By James Rollins.
This is one from my work library, so it is a book I literally judged by its cover and took with me to read in the sunshine (or not) with Piggy Cat (or not).
As such, I consider it a disposable book. By that I mean not only that someone else bought it and gave it away, but that I have no intention of logging any of this book in my long term memory. That said – for an action novel there is a good amount of science fiction and history, which are both enjoyable for me. It also seems this is book one of a series, so if you like it, there are more to come. Assuming same characters in different situations.
Robert McCammon’s first published book!
I’ve been a fan of McCammon since Boy’s Life – one of my all-time favourite books.
Baal being his first, I find it is rough and not very polished, and has a few jarring bits of writing. Especially at the start. Once he finds his stride it isn’t bad. So glad he kept writing.
The next in The Giver series by Lois Lowry.
I’m so happy I have found these books. I am trying to pace myself and not devour them all in one go.
My no-spoiler review is: read them.
By Octavia E. Butler.
Loved it. I read it a little slower than most of the books that I really like. I think it is because I had not one clue what was going on at first, and some parts at the beginning are pretty disturbing! Once I understood that what I thought was horrible had a good reason for being, it was simply fascinating.
Even more fascinating is the author herself. Have a look at her Wiki page – she won so many awards and I’m sorry to see she has passed on.
I’m sure I’ve read something of her work before, but never looked her up. This new experiment of mine, blogging about what I’ve read, is a welcome educational experience for me, too.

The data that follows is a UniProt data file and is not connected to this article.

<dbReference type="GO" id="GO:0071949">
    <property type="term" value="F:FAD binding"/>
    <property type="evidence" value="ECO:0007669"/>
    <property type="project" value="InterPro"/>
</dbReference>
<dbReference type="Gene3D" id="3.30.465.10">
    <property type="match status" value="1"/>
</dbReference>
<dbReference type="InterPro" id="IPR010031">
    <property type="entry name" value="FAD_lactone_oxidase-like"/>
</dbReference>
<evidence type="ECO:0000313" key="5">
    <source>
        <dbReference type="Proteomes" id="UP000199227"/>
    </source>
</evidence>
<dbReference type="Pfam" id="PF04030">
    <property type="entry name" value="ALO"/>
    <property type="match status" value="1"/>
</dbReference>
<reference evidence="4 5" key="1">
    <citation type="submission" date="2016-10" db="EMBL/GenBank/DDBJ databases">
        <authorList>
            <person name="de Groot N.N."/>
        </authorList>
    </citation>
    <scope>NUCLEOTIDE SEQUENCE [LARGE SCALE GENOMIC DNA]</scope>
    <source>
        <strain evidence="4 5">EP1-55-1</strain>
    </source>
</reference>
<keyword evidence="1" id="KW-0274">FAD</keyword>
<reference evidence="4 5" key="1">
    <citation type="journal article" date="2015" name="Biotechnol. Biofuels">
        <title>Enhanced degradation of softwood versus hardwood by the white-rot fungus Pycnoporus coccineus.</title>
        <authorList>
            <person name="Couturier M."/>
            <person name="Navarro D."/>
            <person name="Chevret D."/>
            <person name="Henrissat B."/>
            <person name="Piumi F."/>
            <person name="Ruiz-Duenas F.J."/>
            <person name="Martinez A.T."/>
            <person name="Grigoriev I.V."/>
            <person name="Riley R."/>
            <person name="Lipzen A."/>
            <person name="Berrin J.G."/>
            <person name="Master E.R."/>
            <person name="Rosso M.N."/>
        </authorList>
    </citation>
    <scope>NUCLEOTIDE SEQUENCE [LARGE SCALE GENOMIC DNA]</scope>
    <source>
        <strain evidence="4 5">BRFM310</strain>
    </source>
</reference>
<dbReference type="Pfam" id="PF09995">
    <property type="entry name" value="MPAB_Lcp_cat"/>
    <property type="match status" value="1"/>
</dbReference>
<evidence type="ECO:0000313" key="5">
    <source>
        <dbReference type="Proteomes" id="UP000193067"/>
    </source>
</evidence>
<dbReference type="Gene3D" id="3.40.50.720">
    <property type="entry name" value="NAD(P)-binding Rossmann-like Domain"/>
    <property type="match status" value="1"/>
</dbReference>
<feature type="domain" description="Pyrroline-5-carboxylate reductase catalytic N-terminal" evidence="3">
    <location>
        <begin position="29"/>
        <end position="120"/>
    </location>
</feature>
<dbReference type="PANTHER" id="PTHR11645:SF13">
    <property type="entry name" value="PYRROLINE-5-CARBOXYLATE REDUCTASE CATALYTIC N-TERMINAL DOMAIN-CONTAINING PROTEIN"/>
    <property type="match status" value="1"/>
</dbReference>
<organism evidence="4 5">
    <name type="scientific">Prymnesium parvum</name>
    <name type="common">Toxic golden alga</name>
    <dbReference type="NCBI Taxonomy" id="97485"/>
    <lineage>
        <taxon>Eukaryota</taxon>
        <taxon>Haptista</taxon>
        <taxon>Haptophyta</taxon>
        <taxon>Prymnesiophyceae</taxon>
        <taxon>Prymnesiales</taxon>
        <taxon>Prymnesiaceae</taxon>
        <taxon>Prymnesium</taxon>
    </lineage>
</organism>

Both by David Moody.
autumn, and autumn: the city are part of the author’s Autumn series: very loosely described as a post-apocalypse zombie series.
After reading Hater, I was excited to have a six book set to delve into. Sadly, I just don’t care for these books. I struggled through the first two, and gave up quite quickly into the third one.
It’s not the quality of his writing, not at all. It’s that I don’t care about the characters. They bore me. They keep dithering over making decisions over and over and over. No one is taking charge, and no one seems to really want to do anything to survive without whining about it for days until their choices are taken away from them by lack of action. Maybe that is the main point – but I don’t care for it. I kept thinking of ways to solve their problems much easier and faster! I don’t want to be the smartest person in a book. I want the characters to surprise me.
It doesn’t mean you won’t like the books – lots of people do! I’m not giving up on the author, as I’m still very curious as to what happens to the main character in Hater!
By Tim McBain and L.T. Vargus.
These lovely people have sent me another free book! I can’t tell you how happy this makes me. Clearly I love to read, I love their genre, and free? I love love love this: more than cheese, but not more than I love the cats (have to draw a line somewhere).
I was happy enough reading this as the character are well written, the story flows, and there are zero errors or glitches that break the story line and let reality intrude. I did think it was a departure in style from the only other book I’ve read of theirs, The Scattered and the Dead 0.5. I didn’t mind, I was happy enough to enjoy the story-OH WTF JUST HAPPENED?